Litecoin, which is an altcoin that has long been marketed as the “silver to bitcoin’s gold”, was not the most difficult thing for creator Charlie Lee to launch. He simply took the Bitcoin Core codebase, changed a few parameters (such as the block time and mining algorithm), and then posted the new creation on bitcointalk.org.
More than six years after this initial launch, this close relationship to the code found in Bitcoin Core, which is effectively the reference implementation of the Bitcoin protocol, has become one of Litecoin’s greatest strengths.
After selling off the rest of his litecoin holdings , Lee is now focused on development around the base Litecoin protocol. While Bitcoin’s little brother did not need much in terms of its own development team in the past, the platform is now used as a way to test features that may eventually find their way onto the Bitcoin network.
Although it was originally thought that Litecoin would be a testbed for features that are already planned for eventual inclusion on the Bitcoin network, Lee is now prepared to implement some of his own ideas on Litecoin.
Instead of doing much of their own development, Litecoin developers have relied almost entirely upon the work done by contributors to Bitcoin Core up to this point. Instead of writing their own code, the Litecoin developers would routinely rebase the changes made in Bitcoin Core onto the reference implementation of Litecoin.
This allowed Litecoin to enjoy the same level of security and stability seen in the development of Bitcoin’s codebase, while also maintaining those tweaked settings included in the original release of the altcoin.
In fact, the codebase and features found in Bitcoin Core are more similar to what is found in Litecoin Core than any Bitcoin Cash (Bcash) node software. For example, Bcash does not include the Segregated Witness (SegWit) upgrade.
In the past, Lee has written about how SegWit will allow the two cryptocurrency networks to become more closely connected by way of atomic swaps on the Lightning Network.
SegWit was activated on Litecoin before Bitcoin, which lends credibility to the view of Litecoin as Bitcoin’s more nimble — albeit more centralized under Lee’s command with a potentially-higher cost of operating a full node — little brother. In the past, Lee has noted that he would like to see other improvements originally intended for Bitcoin, such as MAST and Confidential Transactions , implemented on Litecoin as soon as possible.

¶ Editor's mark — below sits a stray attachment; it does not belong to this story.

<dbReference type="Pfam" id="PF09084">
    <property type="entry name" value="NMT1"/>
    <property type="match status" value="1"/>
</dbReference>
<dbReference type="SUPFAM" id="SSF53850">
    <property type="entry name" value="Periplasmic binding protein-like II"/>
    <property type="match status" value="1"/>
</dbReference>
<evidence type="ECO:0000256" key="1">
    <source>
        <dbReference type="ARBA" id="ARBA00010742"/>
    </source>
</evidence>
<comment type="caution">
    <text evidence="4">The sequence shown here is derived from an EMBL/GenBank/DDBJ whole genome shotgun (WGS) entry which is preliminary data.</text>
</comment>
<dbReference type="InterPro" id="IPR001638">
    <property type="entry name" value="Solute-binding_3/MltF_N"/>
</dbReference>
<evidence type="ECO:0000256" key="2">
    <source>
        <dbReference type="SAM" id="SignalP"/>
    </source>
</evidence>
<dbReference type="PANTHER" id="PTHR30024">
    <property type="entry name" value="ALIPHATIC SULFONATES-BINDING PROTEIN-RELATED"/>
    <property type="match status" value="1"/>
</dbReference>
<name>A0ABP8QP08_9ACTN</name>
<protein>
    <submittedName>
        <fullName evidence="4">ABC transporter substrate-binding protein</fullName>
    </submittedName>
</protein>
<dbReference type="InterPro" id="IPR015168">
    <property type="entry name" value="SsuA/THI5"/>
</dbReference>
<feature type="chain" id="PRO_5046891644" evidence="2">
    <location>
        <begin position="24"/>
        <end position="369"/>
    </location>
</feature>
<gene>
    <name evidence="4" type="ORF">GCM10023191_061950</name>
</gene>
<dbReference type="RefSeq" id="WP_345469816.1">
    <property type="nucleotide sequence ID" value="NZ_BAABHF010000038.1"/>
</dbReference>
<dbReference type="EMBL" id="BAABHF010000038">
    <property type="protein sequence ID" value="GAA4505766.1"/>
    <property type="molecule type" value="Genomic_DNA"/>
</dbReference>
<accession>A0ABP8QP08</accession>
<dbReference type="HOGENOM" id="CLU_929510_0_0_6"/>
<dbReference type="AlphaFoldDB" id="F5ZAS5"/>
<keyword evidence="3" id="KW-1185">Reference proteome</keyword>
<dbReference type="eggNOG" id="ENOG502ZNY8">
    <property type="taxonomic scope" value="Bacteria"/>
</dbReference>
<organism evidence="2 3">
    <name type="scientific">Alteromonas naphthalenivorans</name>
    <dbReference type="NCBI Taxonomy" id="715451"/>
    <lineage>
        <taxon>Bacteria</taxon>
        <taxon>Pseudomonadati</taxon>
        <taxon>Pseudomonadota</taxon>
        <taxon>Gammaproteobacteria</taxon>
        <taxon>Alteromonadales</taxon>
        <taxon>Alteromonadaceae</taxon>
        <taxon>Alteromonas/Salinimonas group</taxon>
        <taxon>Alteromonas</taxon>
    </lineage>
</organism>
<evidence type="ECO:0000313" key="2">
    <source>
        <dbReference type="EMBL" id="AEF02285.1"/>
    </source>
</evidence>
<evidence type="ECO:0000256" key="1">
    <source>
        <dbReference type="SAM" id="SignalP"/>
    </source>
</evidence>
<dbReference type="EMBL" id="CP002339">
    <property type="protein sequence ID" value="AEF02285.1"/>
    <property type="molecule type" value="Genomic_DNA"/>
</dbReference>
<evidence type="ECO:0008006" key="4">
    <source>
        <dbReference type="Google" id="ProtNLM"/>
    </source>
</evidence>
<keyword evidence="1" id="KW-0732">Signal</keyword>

On Friday, Lee tweeted an idea for better fee estimation on cryptocurrency networks. Proper fee estimation has become an issue for some bitcoin wallets as the Bitcoin network has become more congested. If a user pays a fee that is too low, their transaction could be left in limbo for hours, days, or even weeks. Having said that, there are solutions, such as replace-by-fee and child-pays-for-parent , which are intended to combat this issue.
Bitcoin users may also end up overpaying for their transaction if their wallet software of choice is not able to properly assess the current fee market.
Lee’s solution is to have miners place the lowest fee included in a mined block in that block’s header. A soft-forking upgrade to Litecoin would ensure that miners do not include transactions with fees lower than the minimum signalled in the block header.
According to Lee, litecoin wallet users will then be able to calculate the median fee based on miner signalling from the last 100 blocks, which should allow them to ensure that their transaction gets confirmed in the next couple of blocks. Since the minimum fee is included in the block header, this data is also available to Simple Payment Verification (SPV) clients.
When reached for comment, Lee told CoinJournal that a second reason behind the development of this new feature is that it will create a fee market where price signals are available on both the supply (miners) and demand (users) sides. Currently, the only signals for the Bitcoin and Litecoin fee markets are coming from the demand side by way of the transactions in the mempool .